I long to see you,
And hear your rolling river,
I long to see you,
Away, I'm bound away,
Across the wide Missouri.
Today's fast fact about the above folk song: no one is sure where it came from, exactly. (And Montana may not have the Shenandoah Valley, but it has a very long stretch of the Missouri, currently frozen.) This song probably came from the riverboatment originally, though it was also sung by escaped and escaping slaves, grateful that the river would hide their scent.
As with most pictures of Devon, here he is just about to get in trouble. Again. "But Mom, there isn't any water here. It's all frozen!" "Ok, Devon Smartypants, where exactly does the water begin?" "Uh, I dunno." "EXACTLY! NOW GET OFF THE ICE!!!"
He's very fortunate to have a talented mom who can take photographs and scold at the same time.
Last week was sure busy. We were still practicing for the school Christmas program, and then on Thursday I played dinner music for the Garden Club in Plentywood. At last at long last Tina and I can find out whose houses are nominated for Best Garden each month during the summer. Why not during the winter? That's what I'd like to know. Surely there is someone willing to tackle the challenge of creating a beautiful winter garden, heavily relying on a white color scheme. No, I'm not volunteering.
The music all went well, except for one little part, when I sang Chestnuts Roasting O'er an Open Fire. Being the semi-efficient sort of person that I am, I had stopped off at the bank to make copies of it on the way there, so I wouldn't have to turn pages. (Everyone makes their copies at the bank - didn't you know that?) Of course I sang quietly so as not to disturb the bustling conversation, but by the third note they had shushed each other into silence. That way they were able to hear far too well when I got to the bottom of the first page and found that I had chopped off the bottom part of the music. Oops, and the second page, too.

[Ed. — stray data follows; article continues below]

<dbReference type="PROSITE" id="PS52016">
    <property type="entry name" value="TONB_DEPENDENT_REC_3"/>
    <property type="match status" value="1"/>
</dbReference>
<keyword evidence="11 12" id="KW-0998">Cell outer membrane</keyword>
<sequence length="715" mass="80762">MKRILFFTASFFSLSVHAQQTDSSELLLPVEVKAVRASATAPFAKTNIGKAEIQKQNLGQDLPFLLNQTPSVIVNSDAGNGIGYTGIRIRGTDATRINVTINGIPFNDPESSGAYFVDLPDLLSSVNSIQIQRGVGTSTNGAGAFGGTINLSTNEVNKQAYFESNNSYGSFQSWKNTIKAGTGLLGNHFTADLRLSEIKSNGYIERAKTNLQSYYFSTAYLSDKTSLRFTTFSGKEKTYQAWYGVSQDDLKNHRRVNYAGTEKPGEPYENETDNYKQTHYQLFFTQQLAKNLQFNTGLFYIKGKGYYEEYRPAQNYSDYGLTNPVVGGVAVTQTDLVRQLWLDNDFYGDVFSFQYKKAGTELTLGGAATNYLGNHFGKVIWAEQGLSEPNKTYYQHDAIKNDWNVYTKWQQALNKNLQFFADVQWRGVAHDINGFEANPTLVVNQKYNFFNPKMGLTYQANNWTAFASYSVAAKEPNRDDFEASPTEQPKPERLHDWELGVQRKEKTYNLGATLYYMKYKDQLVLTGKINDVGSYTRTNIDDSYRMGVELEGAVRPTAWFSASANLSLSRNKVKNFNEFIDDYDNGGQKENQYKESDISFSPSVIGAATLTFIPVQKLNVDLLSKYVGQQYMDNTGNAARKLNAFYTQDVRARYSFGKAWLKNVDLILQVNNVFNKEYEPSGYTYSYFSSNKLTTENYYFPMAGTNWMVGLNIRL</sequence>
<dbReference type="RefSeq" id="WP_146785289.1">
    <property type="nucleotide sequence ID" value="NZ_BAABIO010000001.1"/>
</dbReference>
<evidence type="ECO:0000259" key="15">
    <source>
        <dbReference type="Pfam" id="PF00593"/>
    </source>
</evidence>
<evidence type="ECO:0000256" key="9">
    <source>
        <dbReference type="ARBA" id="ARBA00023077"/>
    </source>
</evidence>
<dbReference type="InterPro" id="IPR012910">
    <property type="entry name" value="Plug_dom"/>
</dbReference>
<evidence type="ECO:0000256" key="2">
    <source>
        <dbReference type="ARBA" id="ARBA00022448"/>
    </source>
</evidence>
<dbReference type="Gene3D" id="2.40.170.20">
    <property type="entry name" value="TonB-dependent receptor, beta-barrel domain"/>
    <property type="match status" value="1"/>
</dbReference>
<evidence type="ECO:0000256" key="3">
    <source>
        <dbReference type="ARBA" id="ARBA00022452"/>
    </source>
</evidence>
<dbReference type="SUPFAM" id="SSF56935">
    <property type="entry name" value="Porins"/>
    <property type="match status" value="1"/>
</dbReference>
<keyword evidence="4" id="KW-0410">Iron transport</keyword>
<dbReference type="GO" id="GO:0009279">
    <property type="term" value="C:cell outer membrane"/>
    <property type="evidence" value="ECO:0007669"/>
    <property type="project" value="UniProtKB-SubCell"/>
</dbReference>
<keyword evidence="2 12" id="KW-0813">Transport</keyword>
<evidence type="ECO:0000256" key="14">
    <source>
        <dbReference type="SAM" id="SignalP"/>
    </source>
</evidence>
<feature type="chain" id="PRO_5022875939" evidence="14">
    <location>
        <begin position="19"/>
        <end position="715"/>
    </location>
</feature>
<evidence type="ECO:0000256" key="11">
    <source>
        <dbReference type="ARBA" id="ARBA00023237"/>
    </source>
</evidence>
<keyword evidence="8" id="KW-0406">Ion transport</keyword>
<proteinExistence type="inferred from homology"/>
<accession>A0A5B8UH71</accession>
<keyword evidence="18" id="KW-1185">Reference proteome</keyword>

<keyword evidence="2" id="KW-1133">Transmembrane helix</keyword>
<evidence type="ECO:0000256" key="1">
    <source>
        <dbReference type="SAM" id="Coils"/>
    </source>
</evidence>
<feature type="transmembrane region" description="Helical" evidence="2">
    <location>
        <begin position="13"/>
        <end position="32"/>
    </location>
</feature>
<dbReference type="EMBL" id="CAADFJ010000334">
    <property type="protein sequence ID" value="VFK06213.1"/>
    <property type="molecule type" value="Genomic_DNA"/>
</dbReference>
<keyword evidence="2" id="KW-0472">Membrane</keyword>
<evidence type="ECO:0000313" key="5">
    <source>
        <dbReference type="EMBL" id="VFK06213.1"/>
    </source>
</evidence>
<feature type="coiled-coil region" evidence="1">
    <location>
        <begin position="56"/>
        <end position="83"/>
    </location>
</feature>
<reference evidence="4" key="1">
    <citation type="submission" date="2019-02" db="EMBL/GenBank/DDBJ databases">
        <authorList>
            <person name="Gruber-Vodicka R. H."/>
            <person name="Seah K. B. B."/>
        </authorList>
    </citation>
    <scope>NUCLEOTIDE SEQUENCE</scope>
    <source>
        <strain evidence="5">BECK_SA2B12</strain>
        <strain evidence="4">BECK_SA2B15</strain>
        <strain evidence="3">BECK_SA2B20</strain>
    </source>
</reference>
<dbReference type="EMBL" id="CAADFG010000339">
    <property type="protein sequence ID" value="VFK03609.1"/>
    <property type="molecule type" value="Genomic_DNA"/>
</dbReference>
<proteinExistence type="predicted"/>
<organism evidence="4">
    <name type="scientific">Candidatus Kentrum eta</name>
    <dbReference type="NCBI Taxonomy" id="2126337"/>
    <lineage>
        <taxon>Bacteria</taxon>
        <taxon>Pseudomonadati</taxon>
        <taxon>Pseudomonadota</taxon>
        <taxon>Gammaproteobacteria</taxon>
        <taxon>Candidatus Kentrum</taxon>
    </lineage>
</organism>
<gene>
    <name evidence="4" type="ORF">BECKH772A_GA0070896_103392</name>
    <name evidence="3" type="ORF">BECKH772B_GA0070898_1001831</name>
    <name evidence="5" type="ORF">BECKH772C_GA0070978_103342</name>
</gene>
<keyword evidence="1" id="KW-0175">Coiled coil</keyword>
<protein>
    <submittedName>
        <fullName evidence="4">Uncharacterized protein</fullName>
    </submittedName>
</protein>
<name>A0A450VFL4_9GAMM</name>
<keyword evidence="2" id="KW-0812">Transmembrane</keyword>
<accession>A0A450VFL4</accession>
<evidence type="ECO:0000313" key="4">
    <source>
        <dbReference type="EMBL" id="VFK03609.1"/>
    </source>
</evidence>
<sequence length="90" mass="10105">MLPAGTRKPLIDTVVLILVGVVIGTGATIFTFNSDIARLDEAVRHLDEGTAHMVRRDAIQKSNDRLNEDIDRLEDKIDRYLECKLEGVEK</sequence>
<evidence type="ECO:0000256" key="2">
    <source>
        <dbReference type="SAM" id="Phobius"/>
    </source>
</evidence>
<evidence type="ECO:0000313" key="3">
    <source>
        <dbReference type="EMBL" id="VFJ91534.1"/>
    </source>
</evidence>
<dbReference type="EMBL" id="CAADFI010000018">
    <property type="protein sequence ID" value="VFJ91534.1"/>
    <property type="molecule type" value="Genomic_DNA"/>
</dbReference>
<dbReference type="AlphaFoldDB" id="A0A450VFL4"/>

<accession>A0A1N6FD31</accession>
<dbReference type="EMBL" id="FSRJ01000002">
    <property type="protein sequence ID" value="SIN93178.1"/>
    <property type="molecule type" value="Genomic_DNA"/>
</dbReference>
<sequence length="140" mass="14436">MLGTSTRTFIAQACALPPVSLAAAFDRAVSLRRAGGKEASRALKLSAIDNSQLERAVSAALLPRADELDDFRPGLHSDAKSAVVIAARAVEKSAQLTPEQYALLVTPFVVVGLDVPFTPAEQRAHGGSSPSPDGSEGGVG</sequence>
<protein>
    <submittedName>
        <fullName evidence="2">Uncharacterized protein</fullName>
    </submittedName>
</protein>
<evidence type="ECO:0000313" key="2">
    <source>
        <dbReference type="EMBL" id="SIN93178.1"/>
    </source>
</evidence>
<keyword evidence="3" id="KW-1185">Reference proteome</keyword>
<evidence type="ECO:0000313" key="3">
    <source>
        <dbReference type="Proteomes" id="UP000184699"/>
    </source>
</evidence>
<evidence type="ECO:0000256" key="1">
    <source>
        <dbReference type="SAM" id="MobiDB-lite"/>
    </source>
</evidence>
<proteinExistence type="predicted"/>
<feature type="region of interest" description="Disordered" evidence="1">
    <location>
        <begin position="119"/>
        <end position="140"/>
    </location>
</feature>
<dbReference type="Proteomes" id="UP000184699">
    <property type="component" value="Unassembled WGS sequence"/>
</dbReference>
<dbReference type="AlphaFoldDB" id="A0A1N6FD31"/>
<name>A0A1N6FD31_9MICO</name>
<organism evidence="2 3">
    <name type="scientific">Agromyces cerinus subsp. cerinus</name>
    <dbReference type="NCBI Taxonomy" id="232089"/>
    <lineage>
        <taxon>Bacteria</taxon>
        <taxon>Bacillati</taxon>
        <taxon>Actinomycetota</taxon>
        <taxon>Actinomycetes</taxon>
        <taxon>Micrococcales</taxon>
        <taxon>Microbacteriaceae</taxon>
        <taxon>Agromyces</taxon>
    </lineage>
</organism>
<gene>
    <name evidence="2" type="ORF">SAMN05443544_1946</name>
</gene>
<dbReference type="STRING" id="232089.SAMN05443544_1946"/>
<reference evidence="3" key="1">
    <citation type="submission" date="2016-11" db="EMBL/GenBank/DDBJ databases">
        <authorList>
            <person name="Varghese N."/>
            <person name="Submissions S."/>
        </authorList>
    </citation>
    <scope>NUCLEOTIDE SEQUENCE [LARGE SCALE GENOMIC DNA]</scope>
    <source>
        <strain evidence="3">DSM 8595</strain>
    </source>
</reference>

In for a penny, in for a pound. I plunged courageously through, telling myself that those chords were meant to be kinda jazzy anyway. And boy, were they! For some reason I opted not to take the repeat.
Friday, the kids and I spent the whole day driving a giant loop through North Dakota and back into Montana. First was Alexander, ND. It was a whopping 15 degrees there, and we thought spring had come. That part of the trip was where we crossed the wide Missouri, stopping at the Lewis and Clark Recreation Area, or something like that.
There's a bunch of Lewis-and-Clark-named stuff here, as you'd expect, but nothing like Prince Edward Island. I took the kids when they were very small, and EVERYTHING there is named for some Lucy Maude Montgomery story. The Anne of Green Gables Windy Poplars Toilet Paper might have been over the top.
Speaking of Poplar, as we passed through that town, I was surprised to see an old paddleboat sitting beside the road. Once a ferry on the Missouri, it now graces the front yard of the Poplar Museum, formerly known as the Fort Peck Tribal Jail. It doesn't open till June, so until then I won't be able to see the cells, now filled with saleable Native American artwork. I read that the names of some of the prisoners are still scratched into the walls.
On to Wolf Point, up to Scobey, and at last...east, south, north, west, north, east, home is best. I'm almost sure that's how the poem went.
Until the next adventure,